Monday, May 26, 2014

Should Christians Fear Science?

Creationism versus Evolution, Big Bang versus God’s creative act, Ex-Nihilo—the fight for explaining the origins of the universe goes on.

As a Christian, committed to Christ Jesus, Lord and Savior of humanity, I am concerned about Christian negative attitude toward science, reflecting a stubbornness that leans toward a kind of willful ignorance and naiveté regarding scientific knowledge and research.

I’ve been watching the newly made Cosmos series, with its new host Neil de Grasse Tyson.   He’s the new Carl Sagan of our time.

It’s sometimes direct and sometimes subtle, but, like Sagan, it would appear that his scientific worldview gives no place for a Creator God, as revealed in the Bible.  However, does that mean that we Christians should reject everything he presents to us in the Cosmos series regarding time and space, and the make up of the stars and galaxies, the forces of gravity and quantum theory, the speed of light, and more?  I don’t think so.

If God IS, and we truly believe that God is, and that God created all that is, we have nothing to fear.  Ergo: Scientific knowledge is simply a way of pulling back the curtain on the stage of life, revealing the mechanisms which God put in place that allows life to be what it is.  God’s assertive I AM will not be threatened by science.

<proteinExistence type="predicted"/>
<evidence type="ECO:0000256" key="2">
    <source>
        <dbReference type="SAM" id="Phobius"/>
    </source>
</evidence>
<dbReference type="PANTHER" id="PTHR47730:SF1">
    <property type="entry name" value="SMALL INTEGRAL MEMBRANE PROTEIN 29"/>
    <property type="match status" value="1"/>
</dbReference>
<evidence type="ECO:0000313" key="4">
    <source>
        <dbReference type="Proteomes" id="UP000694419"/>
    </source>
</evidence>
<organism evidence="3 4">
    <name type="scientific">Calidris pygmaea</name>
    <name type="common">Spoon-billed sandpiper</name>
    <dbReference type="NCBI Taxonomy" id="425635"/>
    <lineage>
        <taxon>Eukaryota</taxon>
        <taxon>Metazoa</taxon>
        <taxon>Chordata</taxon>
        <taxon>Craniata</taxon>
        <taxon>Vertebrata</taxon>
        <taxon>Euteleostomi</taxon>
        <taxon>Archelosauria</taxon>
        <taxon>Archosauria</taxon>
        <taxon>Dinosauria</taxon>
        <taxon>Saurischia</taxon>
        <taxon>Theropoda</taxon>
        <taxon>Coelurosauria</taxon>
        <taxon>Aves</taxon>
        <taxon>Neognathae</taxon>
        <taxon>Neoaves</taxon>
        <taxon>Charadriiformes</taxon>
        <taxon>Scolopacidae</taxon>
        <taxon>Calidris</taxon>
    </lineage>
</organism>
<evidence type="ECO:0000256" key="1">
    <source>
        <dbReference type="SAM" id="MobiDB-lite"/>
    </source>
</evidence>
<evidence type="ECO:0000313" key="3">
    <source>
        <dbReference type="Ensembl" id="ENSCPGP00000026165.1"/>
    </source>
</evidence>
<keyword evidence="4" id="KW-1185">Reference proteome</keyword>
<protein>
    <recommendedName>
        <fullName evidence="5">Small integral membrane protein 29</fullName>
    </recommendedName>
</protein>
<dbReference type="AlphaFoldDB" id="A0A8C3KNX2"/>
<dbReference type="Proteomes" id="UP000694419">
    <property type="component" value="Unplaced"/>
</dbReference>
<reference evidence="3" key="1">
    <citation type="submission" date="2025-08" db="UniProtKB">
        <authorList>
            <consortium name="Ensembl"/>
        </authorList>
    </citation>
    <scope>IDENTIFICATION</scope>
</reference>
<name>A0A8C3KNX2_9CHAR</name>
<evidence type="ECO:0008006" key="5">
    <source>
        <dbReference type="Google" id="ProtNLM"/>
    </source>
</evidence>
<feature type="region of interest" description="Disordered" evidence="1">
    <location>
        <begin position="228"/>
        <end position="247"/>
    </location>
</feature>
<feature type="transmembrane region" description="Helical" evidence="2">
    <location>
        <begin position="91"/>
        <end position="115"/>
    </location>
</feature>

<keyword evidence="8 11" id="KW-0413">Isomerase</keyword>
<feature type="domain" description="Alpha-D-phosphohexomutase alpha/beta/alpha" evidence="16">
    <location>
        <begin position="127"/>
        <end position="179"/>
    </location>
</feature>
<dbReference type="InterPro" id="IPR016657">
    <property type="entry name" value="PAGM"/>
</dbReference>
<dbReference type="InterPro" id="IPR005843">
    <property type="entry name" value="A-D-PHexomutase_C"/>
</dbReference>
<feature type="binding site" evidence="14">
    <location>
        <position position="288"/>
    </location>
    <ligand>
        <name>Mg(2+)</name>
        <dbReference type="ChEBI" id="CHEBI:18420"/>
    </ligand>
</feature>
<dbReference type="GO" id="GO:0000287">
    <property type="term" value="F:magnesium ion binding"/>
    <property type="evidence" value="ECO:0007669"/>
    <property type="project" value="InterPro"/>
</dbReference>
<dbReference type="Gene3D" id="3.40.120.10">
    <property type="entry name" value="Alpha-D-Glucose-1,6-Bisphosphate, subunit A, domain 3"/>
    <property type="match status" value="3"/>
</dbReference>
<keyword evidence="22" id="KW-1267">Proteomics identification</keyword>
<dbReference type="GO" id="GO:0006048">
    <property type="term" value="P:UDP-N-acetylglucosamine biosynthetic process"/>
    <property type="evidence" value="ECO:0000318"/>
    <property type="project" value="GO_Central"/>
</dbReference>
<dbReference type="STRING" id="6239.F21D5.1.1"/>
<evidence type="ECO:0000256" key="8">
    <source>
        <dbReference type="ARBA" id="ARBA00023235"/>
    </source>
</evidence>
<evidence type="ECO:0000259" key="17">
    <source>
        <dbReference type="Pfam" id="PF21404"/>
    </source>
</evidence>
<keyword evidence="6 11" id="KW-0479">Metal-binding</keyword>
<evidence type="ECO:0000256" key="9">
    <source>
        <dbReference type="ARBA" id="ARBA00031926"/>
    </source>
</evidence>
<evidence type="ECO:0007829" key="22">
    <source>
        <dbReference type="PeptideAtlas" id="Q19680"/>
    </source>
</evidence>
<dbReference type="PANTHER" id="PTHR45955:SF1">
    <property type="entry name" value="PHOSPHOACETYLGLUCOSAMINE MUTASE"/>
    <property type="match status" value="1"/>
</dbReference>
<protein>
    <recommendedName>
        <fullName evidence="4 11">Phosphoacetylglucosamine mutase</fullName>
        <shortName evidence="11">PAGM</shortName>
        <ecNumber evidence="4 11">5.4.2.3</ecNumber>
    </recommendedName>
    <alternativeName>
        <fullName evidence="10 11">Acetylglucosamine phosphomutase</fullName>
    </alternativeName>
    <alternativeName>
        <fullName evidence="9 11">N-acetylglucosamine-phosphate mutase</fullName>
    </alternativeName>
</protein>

Science has its limits.  It can only explain so much and do so much.  However, in terms of physical and material needs, faith has its limits as well—unless we expect God to miraculously provide us with a well-balanced meal every day, like manna from heaven—we need to use our God given brains to work, produce, and care for our daily needs.

When religion fights science, religion becomes ignorant, naïve, foolish, and inept.  Worse, it also becomes authoritarian and abusive of its social, political, and ecclesial power.  History has proven as much.  Remember what the church did to Galileo—and many others.

However, when faith embraces science, it becomes not only more informed but that much wiser for it, more appreciative regarding the nature and power of God, and thus more respectful and awestricken, less conceited and self-righteous.  Faith is deepened.

Thus, Christianity could benefit from having more Christians willing to study and embrace scientific research in all branches, without fear of losing one’s faith or becoming an apostate.  Faith in God that is unable to endure the discoveries of science is weak and pitiful and deserves to be lost or discarded.